The third component is mental shape as well. I am a woman obsessed with progress. It is easy for me to justify working endlessly on projects, but it is not healthy. This has been the greatest disease of my existence. It is time for me to let that go. It is difficult as it is part of my normalcy. It makes me feel like I am contributing because I am sacrificing. But to what end? I need to contribute to myself. Find something other than work to do in my downtime from the studio. Find other things that feed my soul other than progress. This will be a large and complicated endeavour to deprogram my busy-ness, but it must be done.
So there you have my lofty list of new year’s resolve. What changes are you seeking in 2016?
We all have capacity for lightness and darkness. What we express most in our everyday life is moot in the capacity that we have. Some people choose darkness, expressing it sometimes in private ways. Some express darkness intended for privacy that gets exposed when acts are beyond societal normalcies. Others purposely express their darkness in public ways.
As a choreographer, I often head to dark places. In my daily life I may be considered a little edgy and expressive in my appearance, but playful with some intensity in my daily life. So where does this dark expressivity come from? I haven’t a straight forward answer.
I have experienced many dark situations in my life. Situations that would haunt your mind for years if the full details were revealed. I have also had dark periods in my life where depression overcame reason. Maybe my expression is my subconscious dealing with my darkness in ways I can’t verbally express? Maybe I am pulling from past memories? I don’t know. I create drastic imagery that can make your hair stand on end. It has happened a few times with my students this semester and it makes me giggle.
Part of my humoured approach to their reaction is it is the reaction I would expect from the audience, not my performers. I have often been in a show where my choreography evoked such reactions in those in the audience. Something as simple as walking straight toward the audience at a slumbered pace. Sometimes simple connections with the audience that are not beaming smiles or charming glances, evoke strange emotions.
I wonder if the performer reveals to the audience when the expected smile and charm are missing in a glance? A revelation so personal that it sends shivers down the spine? Sometimes parts of choreography rehearsed with innocence turn out to be the darkest moments on stage. If you have insight into this emotional provocation, write me as I am curious to understand this better.
Finding physical strength in dance is a strange balance. Too much and mobility is jeopardized. Too little and mobility in function is jeopardized. It speaks to the element of balance required in all things. Too much work makes you useless to work as does too little work.
A recent personal project in my physicality has been tapping into the strength of my back side – literally the whole thing from crown to heel. A practitioner brought to my attention that I am not firing on all cylinders (physically) due to habits picked up from societal influence and those learned in various forms of training. I was literally locking my muscles and bones into positions that were forcing me to create contortions in my body in order to compensate for the lack.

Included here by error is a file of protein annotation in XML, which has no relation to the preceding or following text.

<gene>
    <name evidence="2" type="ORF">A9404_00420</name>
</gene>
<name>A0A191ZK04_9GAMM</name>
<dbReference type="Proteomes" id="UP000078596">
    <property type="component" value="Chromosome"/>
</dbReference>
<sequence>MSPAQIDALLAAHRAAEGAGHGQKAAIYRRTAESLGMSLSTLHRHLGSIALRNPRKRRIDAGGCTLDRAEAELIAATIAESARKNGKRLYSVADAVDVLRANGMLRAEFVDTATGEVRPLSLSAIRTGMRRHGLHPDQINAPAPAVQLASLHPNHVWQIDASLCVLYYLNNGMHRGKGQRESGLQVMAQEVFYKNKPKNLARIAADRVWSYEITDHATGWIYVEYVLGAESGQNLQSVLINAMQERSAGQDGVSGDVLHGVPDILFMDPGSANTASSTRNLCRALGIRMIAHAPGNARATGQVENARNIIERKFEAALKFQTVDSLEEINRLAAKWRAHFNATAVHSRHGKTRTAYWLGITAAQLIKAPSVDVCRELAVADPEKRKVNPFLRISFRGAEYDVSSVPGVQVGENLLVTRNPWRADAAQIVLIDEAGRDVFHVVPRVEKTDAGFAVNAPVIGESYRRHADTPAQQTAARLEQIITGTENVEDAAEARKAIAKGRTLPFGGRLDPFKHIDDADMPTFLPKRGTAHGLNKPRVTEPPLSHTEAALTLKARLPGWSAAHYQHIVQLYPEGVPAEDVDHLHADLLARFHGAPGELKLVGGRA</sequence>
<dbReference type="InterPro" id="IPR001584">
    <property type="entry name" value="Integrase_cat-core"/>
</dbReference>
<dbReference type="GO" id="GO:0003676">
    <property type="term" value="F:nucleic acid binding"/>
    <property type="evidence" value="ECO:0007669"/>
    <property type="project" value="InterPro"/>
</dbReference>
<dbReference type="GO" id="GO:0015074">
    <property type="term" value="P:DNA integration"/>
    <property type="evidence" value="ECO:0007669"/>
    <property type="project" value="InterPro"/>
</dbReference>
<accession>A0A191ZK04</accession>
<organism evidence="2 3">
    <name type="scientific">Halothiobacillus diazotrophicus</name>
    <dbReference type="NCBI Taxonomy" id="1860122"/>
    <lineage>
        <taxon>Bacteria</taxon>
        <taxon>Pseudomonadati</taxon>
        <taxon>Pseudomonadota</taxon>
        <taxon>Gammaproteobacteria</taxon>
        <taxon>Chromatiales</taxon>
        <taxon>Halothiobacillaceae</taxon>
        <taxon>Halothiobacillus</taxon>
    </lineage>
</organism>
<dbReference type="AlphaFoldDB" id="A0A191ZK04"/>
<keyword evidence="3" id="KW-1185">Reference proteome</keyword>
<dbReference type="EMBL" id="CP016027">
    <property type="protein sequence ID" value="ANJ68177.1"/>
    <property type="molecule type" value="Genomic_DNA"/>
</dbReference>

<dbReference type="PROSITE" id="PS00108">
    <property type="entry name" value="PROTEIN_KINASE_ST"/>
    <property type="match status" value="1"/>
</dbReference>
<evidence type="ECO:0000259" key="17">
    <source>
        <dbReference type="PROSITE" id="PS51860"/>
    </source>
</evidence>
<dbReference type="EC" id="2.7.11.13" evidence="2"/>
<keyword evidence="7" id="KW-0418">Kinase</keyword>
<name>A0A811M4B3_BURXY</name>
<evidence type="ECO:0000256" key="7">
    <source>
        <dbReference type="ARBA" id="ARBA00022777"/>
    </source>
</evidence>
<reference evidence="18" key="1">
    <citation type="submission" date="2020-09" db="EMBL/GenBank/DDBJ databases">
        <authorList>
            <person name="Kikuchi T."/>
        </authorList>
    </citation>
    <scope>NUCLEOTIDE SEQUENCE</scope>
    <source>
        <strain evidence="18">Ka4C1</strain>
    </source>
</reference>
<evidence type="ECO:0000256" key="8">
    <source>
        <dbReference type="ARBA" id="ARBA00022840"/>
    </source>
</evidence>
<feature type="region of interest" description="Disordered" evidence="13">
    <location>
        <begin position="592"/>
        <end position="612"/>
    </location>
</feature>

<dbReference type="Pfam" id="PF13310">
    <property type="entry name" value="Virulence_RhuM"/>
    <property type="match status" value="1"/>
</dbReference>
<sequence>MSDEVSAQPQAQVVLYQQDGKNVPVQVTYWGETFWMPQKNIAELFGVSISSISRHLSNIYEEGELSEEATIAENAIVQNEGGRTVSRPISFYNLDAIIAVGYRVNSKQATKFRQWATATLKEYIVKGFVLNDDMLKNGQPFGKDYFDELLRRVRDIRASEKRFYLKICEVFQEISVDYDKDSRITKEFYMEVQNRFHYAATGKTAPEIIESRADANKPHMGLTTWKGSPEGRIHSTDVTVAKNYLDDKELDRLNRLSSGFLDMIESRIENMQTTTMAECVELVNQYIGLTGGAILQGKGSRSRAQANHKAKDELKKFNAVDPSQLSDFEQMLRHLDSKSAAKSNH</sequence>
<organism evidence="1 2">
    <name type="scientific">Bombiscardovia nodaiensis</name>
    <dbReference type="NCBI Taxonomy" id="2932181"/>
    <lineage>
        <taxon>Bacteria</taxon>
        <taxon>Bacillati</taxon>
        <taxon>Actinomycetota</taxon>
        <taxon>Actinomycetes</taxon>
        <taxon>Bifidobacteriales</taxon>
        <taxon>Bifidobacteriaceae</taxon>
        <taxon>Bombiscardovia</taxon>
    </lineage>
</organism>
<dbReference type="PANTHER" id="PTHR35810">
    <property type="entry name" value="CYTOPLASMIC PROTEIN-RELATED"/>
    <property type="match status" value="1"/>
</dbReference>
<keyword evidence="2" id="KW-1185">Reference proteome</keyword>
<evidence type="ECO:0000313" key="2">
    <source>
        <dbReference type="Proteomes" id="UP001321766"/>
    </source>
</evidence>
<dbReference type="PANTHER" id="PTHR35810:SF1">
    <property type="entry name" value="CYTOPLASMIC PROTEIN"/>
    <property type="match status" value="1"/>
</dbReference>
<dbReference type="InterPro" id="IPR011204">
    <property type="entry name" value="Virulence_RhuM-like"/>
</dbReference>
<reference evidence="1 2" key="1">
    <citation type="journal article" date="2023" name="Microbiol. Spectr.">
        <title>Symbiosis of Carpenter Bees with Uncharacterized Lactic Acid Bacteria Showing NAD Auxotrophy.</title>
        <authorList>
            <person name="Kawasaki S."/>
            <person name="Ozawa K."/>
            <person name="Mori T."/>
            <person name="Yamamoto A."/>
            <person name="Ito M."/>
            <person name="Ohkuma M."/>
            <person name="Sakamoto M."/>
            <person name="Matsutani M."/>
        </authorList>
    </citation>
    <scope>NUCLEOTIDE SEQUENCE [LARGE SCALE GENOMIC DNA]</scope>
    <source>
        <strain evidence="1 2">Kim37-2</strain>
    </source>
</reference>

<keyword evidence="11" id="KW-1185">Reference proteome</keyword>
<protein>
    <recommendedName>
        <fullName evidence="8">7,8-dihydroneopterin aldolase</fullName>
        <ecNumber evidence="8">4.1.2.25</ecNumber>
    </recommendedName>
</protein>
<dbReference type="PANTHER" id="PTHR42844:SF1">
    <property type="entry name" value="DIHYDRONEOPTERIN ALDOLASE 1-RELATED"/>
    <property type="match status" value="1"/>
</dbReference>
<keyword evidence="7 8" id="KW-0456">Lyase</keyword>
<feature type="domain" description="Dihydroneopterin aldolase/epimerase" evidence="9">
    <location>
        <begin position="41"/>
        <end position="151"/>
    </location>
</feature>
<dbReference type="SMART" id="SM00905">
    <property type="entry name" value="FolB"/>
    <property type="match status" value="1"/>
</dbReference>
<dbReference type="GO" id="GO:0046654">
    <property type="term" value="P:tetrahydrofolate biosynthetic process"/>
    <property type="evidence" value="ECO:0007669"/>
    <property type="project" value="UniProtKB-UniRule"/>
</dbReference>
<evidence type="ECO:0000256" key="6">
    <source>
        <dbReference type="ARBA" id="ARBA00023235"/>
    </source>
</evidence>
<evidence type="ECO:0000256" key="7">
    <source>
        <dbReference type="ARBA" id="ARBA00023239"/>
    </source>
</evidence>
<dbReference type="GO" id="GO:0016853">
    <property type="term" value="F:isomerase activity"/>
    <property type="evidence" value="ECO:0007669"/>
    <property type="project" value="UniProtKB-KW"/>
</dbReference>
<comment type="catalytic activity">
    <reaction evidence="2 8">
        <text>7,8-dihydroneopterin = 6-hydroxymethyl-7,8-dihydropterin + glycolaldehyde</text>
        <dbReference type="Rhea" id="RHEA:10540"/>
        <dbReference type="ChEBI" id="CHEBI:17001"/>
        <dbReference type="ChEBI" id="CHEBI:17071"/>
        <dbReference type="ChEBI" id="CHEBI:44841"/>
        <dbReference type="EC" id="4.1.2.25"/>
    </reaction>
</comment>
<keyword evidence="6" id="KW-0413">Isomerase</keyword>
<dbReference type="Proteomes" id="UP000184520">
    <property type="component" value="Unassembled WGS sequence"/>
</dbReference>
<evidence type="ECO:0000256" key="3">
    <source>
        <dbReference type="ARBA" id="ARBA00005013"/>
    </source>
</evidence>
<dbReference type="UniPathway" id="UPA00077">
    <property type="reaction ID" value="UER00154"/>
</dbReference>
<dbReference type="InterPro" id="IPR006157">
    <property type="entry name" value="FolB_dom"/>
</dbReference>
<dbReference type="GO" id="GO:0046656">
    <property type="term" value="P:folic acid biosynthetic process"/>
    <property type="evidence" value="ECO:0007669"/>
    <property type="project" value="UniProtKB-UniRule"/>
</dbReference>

Once this was brought to my attention, suddenly, all these professionals who had never been in my direct circle, suddenly appeared and became part of my direct circle. People who had the knowledge I realized I had been lacking. They were trained in genres that I had studied as an adjunct, but they were saying things I had never heard before. Things in line with my philosophy of do no harm to myself or my students while training rigorously. Things aligned with enlightenments in my knowledge since I returned to full-time teaching and studying.
How I got so lucky they appeared was I was drawn to register for some classes during my downtime – the time that I use to study, choreograph on myself, and research ways in my own body to create movement from a different place. These classes weren’t meant to train for a professional level, but the information coming out of their mouths and bodies was astounding. I was thrilled for days just thinking about what I had learned.
I was incorporating their group class teachings into my daily thoughts and physical practice and I was seeing a difference in myself very quickly. I have rarely felt I am in a physical rut, but I was realizing I had been just that. My limitations were because I had been thinking in the way I understood from my exposure to knowledge. These teachers were taking knowledge I already had and smashing it wide open to see from a more holistic perspective.
Tapping into this knowledge has strengthened my conviction that I am on the right path in my physical explorations. That I am passing on solid intel to my students in trying to help them get better. That I am revealing the right secrets to them to get them on a deeper path of exploration in their own physical practices. I ask that you seek new strength regularly in your practice and continually grow and grasp new knowledge wherever possible. There is so much more beyond what you already know. Seeking this is where you will infinite strength.